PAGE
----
With the plunge in oil prices over the last six months (and already soft natural gas prices), it’s not headline news to note that provinces heavily dependent on energy-related revenues are suffering.
Ontario’s provincial government wants a balanced budget for the 2017-18 fiscal year, and Finance Minister Charles Sousa is adamant that Ontario will reach that goal.
Many Ontarians have likely heard a horror story or two about their government’s growing debt and the resulting strain on public finances. You can’t blame them. Sources of evidence abound.
Lost in the current flurry of Ontarios election campaign is the one key issue facing the province, and indeed all of Canada: Ontarios laggard economic performance is dragging down the national economy.
With federal Finance Minister Jim Flaherty poised to unveil his 2014 budget on February 11th, early signs point to a business-as-usual budget with his government staying focused on eliminating the deficit in 2015 and creating the fiscal room to provide tax relief in next year's budget conveniently right before the 2015 federal election campaign.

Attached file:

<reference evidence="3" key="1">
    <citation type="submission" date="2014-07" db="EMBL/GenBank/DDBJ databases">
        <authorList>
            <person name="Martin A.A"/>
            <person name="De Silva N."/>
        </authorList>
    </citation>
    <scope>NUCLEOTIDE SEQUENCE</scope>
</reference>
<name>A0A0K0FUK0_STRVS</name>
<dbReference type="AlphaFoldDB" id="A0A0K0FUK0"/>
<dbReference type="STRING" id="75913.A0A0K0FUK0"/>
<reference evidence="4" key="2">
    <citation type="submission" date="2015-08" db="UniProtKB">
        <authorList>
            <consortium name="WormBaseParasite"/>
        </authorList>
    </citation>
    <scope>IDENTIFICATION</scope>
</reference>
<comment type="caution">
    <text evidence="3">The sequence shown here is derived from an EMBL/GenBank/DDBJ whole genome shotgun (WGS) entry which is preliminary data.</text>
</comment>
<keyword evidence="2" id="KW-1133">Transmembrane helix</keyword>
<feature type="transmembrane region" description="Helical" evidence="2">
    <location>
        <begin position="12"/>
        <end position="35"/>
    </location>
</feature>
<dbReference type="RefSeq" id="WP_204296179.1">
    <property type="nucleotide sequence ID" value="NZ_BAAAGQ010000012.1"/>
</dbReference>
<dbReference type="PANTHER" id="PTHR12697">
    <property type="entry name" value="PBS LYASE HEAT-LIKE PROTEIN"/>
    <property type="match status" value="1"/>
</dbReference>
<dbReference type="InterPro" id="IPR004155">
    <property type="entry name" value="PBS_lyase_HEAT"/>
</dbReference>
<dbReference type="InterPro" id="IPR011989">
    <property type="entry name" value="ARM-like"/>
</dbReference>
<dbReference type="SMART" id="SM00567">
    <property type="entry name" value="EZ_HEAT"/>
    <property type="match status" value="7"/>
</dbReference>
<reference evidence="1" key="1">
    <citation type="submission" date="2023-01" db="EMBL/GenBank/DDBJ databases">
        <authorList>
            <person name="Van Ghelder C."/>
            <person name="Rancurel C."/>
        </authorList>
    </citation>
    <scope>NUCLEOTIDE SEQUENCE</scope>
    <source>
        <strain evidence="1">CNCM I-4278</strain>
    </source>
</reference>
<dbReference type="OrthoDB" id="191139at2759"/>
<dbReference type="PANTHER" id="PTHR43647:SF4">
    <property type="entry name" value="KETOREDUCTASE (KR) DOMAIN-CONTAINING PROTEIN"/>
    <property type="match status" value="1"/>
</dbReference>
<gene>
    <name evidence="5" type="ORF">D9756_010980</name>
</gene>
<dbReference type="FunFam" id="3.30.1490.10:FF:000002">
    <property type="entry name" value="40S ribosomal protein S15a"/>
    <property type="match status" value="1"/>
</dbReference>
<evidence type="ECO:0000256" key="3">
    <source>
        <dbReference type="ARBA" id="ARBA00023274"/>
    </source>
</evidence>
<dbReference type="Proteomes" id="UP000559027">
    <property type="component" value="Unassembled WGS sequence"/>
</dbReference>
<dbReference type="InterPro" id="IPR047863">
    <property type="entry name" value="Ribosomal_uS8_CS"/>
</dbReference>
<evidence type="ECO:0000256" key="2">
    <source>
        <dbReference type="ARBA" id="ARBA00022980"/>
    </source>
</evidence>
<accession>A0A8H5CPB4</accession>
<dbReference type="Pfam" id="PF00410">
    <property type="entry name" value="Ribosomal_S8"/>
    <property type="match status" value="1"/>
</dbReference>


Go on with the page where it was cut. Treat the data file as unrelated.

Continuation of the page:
While Premier Christy Clark aims to create an environment where growth and investment can flourish, little has been achieved since last years electoral victory. If Premier Clark is to help British Columbians obtain the desired prosperity and jobs, her top economic priority should be to make BC the most investment-friendly jurisdiction in Canada.
Heres whats needed.
Another year has come and gone and Ontario's weak public finances remain largely unchanged. The provincial government did little to improve its fiscal position in 2013 and recently signalled it intends to continue with debt-financed spending into the New Year. But the status quo isnt serving Ontarians well. For 2014, the government should chart a new course that places provincial finances on a more sound footing. That would be a much-needed New Year's resolution for Canadas largest province.
With the holiday season now behind us, the oncoming flood of credit statements to Canadian households is a powerful reminder that there are no free lunches. Borrowing to pay for current consumption brings interest payments, and ultimately, the need to pay off principal balances. Most Canadians are intimately familiar with this reality when it comes to their household finances. But this same reality also applies to governments. As taxpayers, Canadian families are also responsible for interest on government debt. And these payments are significant.
Over the course of the past several months, outgoing Bank of Canada Governor Mark Carney and Federal Finance Minister Jim Flaherty have repeatedly warned that Canadians are spending beyond their means and taking on too much debt.
A concern of the Bank of Canada...has been the pace of growth of household debt Carney recently noted. Minister Flaherty added, While interest rates are currently low by historical standards, eventually they will rise. Canadians should . understand this when taking on significant debt